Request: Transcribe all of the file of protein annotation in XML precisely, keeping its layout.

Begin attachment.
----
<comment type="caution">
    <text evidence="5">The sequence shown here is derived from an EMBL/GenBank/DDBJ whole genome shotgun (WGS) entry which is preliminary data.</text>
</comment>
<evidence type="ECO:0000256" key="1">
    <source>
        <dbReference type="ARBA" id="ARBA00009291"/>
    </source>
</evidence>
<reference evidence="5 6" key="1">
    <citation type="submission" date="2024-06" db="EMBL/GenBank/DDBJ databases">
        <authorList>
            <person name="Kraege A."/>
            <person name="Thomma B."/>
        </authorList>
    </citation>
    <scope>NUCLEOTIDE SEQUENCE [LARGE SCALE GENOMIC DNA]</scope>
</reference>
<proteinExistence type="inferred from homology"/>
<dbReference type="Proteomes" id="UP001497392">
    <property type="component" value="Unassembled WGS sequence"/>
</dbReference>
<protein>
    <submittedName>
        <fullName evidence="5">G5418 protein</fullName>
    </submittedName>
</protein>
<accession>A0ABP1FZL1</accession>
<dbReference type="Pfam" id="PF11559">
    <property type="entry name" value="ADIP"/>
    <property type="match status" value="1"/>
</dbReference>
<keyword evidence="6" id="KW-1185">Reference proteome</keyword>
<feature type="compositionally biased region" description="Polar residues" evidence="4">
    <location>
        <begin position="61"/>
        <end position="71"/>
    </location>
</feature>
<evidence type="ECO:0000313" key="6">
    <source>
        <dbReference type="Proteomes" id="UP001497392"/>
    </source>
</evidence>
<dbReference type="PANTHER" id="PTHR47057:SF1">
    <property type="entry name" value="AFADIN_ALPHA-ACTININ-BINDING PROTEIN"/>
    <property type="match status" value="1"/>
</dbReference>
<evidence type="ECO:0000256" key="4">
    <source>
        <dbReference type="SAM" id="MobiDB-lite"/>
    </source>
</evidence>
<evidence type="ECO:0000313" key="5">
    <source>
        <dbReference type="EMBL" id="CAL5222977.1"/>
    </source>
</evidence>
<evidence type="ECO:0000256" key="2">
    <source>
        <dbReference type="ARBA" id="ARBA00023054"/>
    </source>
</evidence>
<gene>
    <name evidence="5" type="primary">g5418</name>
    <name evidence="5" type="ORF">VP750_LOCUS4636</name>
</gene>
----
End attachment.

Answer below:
<comment type="caution">
    <text evidence="5">The sequence shown here is derived from an EMBL/GenBank/DDBJ whole genome shotgun (WGS) entry which is preliminary data.</text>
</comment>
<evidence type="ECO:0000256" key="1">
    <source>
        <dbReference type="ARBA" id="ARBA00009291"/>
    </source>
</evidence>
<reference evidence="5 6" key="1">
    <citation type="submission" date="2024-06" db="EMBL/GenBank/DDBJ databases">
        <authorList>
            <person name="Kraege A."/>
            <person name="Thomma B."/>
        </authorList>
    </citation>
    <scope>NUCLEOTIDE SEQUENCE [LARGE SCALE GENOMIC DNA]</scope>
</reference>
<proteinExistence type="inferred from homology"/>
<dbReference type="Proteomes" id="UP001497392">
    <property type="component" value="Unassembled WGS sequence"/>
</dbReference>
<protein>
    <submittedName>
        <fullName evidence="5">G5418 protein</fullName>
    </submittedName>
</protein>
<accession>A0ABP1FZL1</accession>
<dbReference type="Pfam" id="PF11559">
    <property type="entry name" value="ADIP"/>
    <property type="match status" value="1"/>
</dbReference>
<keyword evidence="6" id="KW-1185">Reference proteome</keyword>
<feature type="compositionally biased region" description="Polar residues" evidence="4">
    <location>
        <begin position="61"/>
        <end position="71"/>
    </location>
</feature>
<evidence type="ECO:0000313" key="6">
    <source>
        <dbReference type="Proteomes" id="UP001497392"/>
    </source>
</evidence>
<dbReference type="PANTHER" id="PTHR47057:SF1">
    <property type="entry name" value="AFADIN_ALPHA-ACTININ-BINDING PROTEIN"/>
    <property type="match status" value="1"/>
</dbReference>
<evidence type="ECO:0000256" key="4">
    <source>
        <dbReference type="SAM" id="MobiDB-lite"/>
    </source>
</evidence>
<evidence type="ECO:0000313" key="5">
    <source>
        <dbReference type="EMBL" id="CAL5222977.1"/>
    </source>
</evidence>
<evidence type="ECO:0000256" key="2">
    <source>
        <dbReference type="ARBA" id="ARBA00023054"/>
    </source>
</evidence>
<gene>
    <name evidence="5" type="primary">g5418</name>
    <name evidence="5" type="ORF">VP750_LOCUS4636</name>
</gene>